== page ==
In other words, Comey and Deputy Attorney General Sally Yates, who also signed the initial application, told a federal judge in a secret court that Carter Page essentially is a traitor to his country.
Even after Steele was discredited, fired by the FBI as a source around the same time the Page application was first filed, the government continued to cite his work in subsequent renewals. As Steele was being sued for defamation by a company named in his dossier—admitting in a British court in April 2017 that his brief dossier was “unsolicited,” “raw” intelligence that “needed to be further investigated,” the U.S. government still pursued Page. (That same month, the Washington Post used illegally leaked information to break the story that Page was under FISA surveillance.)
“They Were Out to Get Trump, Not Me”
Deputy Attorney General Rod Rosenstein signed a FISA application renewal in June 2017 as the dossier story was falling apart; Rosenstein suggested in a recent congressional hearing that he did not read the full application before signing it. The surveillance ended in September 2017. Nearly a year later, Page is a free man and confident he will not face any charges.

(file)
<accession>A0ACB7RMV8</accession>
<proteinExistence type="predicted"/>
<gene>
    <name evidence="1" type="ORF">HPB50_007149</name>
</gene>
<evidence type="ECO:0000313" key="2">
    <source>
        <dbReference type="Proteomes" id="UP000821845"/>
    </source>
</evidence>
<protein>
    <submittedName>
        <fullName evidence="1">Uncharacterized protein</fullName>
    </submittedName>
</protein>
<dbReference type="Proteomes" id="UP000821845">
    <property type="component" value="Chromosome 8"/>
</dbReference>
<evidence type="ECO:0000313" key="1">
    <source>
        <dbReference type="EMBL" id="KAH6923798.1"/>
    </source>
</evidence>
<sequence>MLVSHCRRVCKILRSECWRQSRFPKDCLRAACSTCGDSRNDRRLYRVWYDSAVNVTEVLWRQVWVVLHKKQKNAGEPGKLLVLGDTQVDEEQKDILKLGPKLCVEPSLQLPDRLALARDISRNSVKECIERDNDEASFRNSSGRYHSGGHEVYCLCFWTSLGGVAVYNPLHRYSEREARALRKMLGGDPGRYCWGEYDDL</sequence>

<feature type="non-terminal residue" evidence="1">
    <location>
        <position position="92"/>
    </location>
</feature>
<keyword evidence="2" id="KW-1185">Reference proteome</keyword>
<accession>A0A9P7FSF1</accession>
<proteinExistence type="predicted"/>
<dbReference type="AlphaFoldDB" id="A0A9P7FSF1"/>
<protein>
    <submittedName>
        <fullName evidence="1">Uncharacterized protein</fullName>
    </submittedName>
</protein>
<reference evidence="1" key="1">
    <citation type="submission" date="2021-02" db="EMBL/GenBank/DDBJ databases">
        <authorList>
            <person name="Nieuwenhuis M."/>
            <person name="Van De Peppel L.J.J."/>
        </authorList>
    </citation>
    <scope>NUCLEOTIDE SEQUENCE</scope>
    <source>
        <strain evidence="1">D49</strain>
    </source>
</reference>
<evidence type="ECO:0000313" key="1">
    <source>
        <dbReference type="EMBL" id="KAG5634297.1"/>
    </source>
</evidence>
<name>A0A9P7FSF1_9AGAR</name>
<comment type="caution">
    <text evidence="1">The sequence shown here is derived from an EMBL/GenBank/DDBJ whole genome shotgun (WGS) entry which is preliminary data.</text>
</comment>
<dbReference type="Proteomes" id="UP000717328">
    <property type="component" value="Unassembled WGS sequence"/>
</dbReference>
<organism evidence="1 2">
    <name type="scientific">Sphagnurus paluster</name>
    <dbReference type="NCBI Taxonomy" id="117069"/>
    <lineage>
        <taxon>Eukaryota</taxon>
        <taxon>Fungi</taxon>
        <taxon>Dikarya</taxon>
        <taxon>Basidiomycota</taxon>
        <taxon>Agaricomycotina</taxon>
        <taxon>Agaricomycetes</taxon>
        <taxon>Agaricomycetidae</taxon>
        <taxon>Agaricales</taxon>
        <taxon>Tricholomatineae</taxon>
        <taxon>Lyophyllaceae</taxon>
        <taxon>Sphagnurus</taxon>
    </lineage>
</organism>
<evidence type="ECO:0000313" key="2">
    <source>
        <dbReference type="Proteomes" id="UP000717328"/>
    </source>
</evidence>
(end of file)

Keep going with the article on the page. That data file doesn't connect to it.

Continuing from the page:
“At the end of the day, they were out to get Trump, not me,” Page said. The president, whom Page has never met, referred to him in a tweet over the weekend, saying the application proved the Justice Department and the FBI misled the courts in service of a “witch hunt.”
“Hopefully this will start to fix the damage done to other people and it will all flush out in due course,” Page told me.
Unfortunately, the Trump-Russia accomplices in the media have little sympathy for Page. Many reporters and pundits are echoing the phony narrative that the dossier and Yahoo News article were not used as the primary evidence; some are even calling for House Intelligence Committee chairman Devin Nunes (R-Calif.) to step down or be punished, claiming his February 2018 memo contradicts the application. (It does not.) Despite evidence of government corruption that was set in motion under the previous administration to target an innocent U.S. citizen in order to smear a presidential candidate and help another, major news outlets refuse to see the truth.
Which proves Page is right. This is a crusade to destroy Trump—and the media, Democrats and anti-Trump Republicans won’t let any facts detract from their mission. And they don’t care who is hurt or what constitutional protections are torched in the process.